Spending

Suze Orman on high inflation: 'There are only two ways to get through this.' Here's how

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Source: Marc Royce
Key Points
  • Inflation is at historic highs, well above anything the U.S. has seen since the early 1980s. 
  • "I personally believe that this inflation is here to stay for quite some time," Suze Orman, host of the “Women & Money ... and Everyone Smart Enough to Listen” podcast told CNBC.
  • "There are only two ways to get through this inflationary environment," Orman, who is also the co-founder of emergency savings firm SecureSave said.

The consumer price index, a key inflation gauge, rose 8.6% in May from a year ago — its highest increase in more than 40 years — as prices continue to surge in every category, from food, to gas, to housing costs.

"I personally believe that this inflation is here to stay for quite some time," said Suze Orman, host of the “Women & Money ... and Everyone Smart Enough to Listen” podcast. Last month, she joined CNBC Senior Personal Finance Correspondent Sharon Epperson on CNBC's Twitter Space conversation, "Invest with Pride: Ready. Set. Grow."

High inflation can have a significant effect on your finances. It's costing American households an extra $460 per month, according to economists at Moody's Analytics. 

"There are only two ways to get through this inflationary environment, and that really is to spend less and save more," Orman, who is also the co-founder of emergency savings firm SecureSave, told CNBC.

Here are two tips for achieving that amid rising prices.

Monitor your cash flow

As of May, 58% of Americans live paycheck to paycheck, according to a new LendingClub report. That means expenses consume most of their salary, leaving little to no spare cash for saving or investing.

Just scraping by is especially scary in this inflationary environment, Orman said. "If you are now scrambling where every penny is going out, that's coming in, you're in a situation where you need to cut down."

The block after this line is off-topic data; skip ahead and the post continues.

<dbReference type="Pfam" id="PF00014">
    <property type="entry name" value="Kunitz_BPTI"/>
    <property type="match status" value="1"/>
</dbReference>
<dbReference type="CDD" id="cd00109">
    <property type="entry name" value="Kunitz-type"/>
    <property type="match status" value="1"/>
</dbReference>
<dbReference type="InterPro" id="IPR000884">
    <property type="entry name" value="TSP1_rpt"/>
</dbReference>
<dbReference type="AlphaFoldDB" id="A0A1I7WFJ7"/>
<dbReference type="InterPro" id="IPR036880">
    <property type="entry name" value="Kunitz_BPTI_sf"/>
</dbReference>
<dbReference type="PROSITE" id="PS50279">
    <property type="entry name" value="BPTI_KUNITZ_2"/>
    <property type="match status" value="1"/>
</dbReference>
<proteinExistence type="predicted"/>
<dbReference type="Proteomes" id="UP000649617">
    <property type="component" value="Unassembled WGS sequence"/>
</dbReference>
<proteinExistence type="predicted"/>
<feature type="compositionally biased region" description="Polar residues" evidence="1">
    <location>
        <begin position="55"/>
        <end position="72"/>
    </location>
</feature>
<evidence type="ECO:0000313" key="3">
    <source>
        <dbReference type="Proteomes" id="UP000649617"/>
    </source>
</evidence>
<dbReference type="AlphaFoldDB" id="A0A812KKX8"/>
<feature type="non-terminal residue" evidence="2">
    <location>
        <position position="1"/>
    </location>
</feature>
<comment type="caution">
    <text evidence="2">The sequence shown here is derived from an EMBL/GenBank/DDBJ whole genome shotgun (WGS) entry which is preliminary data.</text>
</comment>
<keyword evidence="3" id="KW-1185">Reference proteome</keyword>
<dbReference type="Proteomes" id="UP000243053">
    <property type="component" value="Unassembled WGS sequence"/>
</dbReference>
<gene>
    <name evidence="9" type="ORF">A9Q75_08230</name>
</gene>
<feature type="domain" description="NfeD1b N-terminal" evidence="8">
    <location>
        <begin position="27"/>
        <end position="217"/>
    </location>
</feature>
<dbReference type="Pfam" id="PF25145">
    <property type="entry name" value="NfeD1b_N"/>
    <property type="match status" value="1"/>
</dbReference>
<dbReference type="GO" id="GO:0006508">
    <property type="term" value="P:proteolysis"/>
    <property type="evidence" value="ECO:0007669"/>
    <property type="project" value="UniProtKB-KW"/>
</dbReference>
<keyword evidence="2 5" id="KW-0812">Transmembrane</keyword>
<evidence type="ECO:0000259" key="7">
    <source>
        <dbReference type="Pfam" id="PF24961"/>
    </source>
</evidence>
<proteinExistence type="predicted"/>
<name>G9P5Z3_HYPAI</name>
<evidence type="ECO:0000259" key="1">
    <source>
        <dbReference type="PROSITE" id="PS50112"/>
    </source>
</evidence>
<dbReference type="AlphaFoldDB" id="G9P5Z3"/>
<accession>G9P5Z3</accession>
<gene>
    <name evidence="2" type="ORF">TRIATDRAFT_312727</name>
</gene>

When it comes to spending, in order to figure out where you can cut back, "you have to monitor cash flow to change it," Mark La Spisa, a certified financial planner and president of Vermillion Financial in Barrington, Illinois recently told Grow. "If you don't monitor it, you can't manage it."

Before making a purchase, Orman suggests asking yourself if what you're buying is a need or a want. Orman has made this point before by using a daily takeout coffee habit as a want, since making coffee at home can save you money.

Pay yourself first

To save more in this environment, with every paycheck, be sure to "pay yourself first," La Spisa said.

This means transferring a portion of money to savings and investment accounts before you have the chance to spend it. Doing so helps you create an emergency fund buffer for the short-term, and keeps you progressing toward mid- and long-term goals.

Making transfers automatic can help you get into a routine. And even small amounts can add up.

Putting $100 into an IRA each month, for example, could grow to around $265,000 over 40 years with an average annual return of 7%, according to Grow's compound interest calculator.

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